There are many Ohioans who have children out of wedlock. Despite not being married at the time of conception or birth, each parent has certain rights. Some may find this surprising, as many times rights are given to biological mothers and the fathers are often left out of the picture. However, these fathers do have rights, but they may need to take action to ensure that their parental rights are protected.
One parental right that fathers have is the right to object to an adoption of their child. Yet, this right is not automatically triggered, if the child's parents are unmarried. A father must first establish paternity in a timely manner. This can happen at any time, including before a child's birth. Those who fail to establish paternity will likely be denied parental rights, and waiting too long to establish paternity could signal an unwillingness to parent the child.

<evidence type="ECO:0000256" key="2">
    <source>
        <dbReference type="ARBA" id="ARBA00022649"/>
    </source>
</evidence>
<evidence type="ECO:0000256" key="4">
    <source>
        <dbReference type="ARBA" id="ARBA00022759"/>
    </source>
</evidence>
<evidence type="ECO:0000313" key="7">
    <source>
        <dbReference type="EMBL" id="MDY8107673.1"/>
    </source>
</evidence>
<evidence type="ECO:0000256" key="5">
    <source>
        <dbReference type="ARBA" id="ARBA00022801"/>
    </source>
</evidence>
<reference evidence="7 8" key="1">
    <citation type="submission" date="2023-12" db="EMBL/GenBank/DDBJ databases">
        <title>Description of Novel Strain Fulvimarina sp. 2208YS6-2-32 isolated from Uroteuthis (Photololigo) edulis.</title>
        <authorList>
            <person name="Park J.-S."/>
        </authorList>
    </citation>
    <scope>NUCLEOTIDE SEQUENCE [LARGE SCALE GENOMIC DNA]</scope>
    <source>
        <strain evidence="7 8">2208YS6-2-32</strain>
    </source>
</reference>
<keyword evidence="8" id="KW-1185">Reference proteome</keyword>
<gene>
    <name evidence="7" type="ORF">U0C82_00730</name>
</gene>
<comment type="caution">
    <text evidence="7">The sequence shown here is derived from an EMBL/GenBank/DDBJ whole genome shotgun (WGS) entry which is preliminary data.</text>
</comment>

In addition to establishing paternity, fathers must show that they are committed to parenting their children. This means being there for the child physically and emotionally, but many courts will also look to see if a father has provided financial support, whether in the form of child support or helping cover childbirth expenses. Fathers who do not show a commitment to parenting may be disallowed from having a say in the adoption of their child, which is irreversible.
Adoption is a life-changing decision for both the child involved as well as his or her biological parents. Far too often, though, fathers' rights are bypassed. Unfortunately, this means that fathers need to be extremely proactive in order to protect their legal rights. Those who are concerned about their rights may be able to find guidance from an experienced legal professional who will put their interests at the forefront.
Source: FindLaw, "Parental Rights: Unmarried Fathers and Adoption," accessed on Jan. 17, 2015